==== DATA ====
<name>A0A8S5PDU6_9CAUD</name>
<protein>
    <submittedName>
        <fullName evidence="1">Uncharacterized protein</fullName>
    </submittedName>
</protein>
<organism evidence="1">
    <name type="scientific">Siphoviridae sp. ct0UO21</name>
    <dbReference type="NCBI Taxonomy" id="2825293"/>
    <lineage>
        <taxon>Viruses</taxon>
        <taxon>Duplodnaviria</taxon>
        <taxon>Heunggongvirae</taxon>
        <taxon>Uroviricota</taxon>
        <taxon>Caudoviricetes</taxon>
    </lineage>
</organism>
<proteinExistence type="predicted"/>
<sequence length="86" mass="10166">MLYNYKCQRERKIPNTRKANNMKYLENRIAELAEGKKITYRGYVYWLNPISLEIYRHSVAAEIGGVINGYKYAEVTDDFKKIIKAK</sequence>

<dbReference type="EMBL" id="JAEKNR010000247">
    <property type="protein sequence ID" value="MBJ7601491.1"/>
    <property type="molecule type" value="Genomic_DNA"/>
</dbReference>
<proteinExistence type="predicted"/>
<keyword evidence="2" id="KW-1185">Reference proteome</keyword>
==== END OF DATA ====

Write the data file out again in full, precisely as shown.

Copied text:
<name>A0A8S5PDU6_9CAUD</name>
<protein>
    <submittedName>
        <fullName evidence="1">Uncharacterized protein</fullName>
    </submittedName>
</protein>
<organism evidence="1">
    <name type="scientific">Siphoviridae sp. ct0UO21</name>
    <dbReference type="NCBI Taxonomy" id="2825293"/>
    <lineage>
        <taxon>Viruses</taxon>
        <taxon>Duplodnaviria</taxon>
        <taxon>Heunggongvirae</taxon>
        <taxon>Uroviricota</taxon>
        <taxon>Caudoviricetes</taxon>
    </lineage>
</organism>
<proteinExistence type="predicted"/>
<sequence length="86" mass="10166">MLYNYKCQRERKIPNTRKANNMKYLENRIAELAEGKKITYRGYVYWLNPISLEIYRHSVAAEIGGVINGYKYAEVTDDFKKIIKAK</sequence>

<dbReference type="EMBL" id="JAEKNR010000247">
    <property type="protein sequence ID" value="MBJ7601491.1"/>
    <property type="molecule type" value="Genomic_DNA"/>
</dbReference>
<proteinExistence type="predicted"/>
<keyword evidence="2" id="KW-1185">Reference proteome</keyword>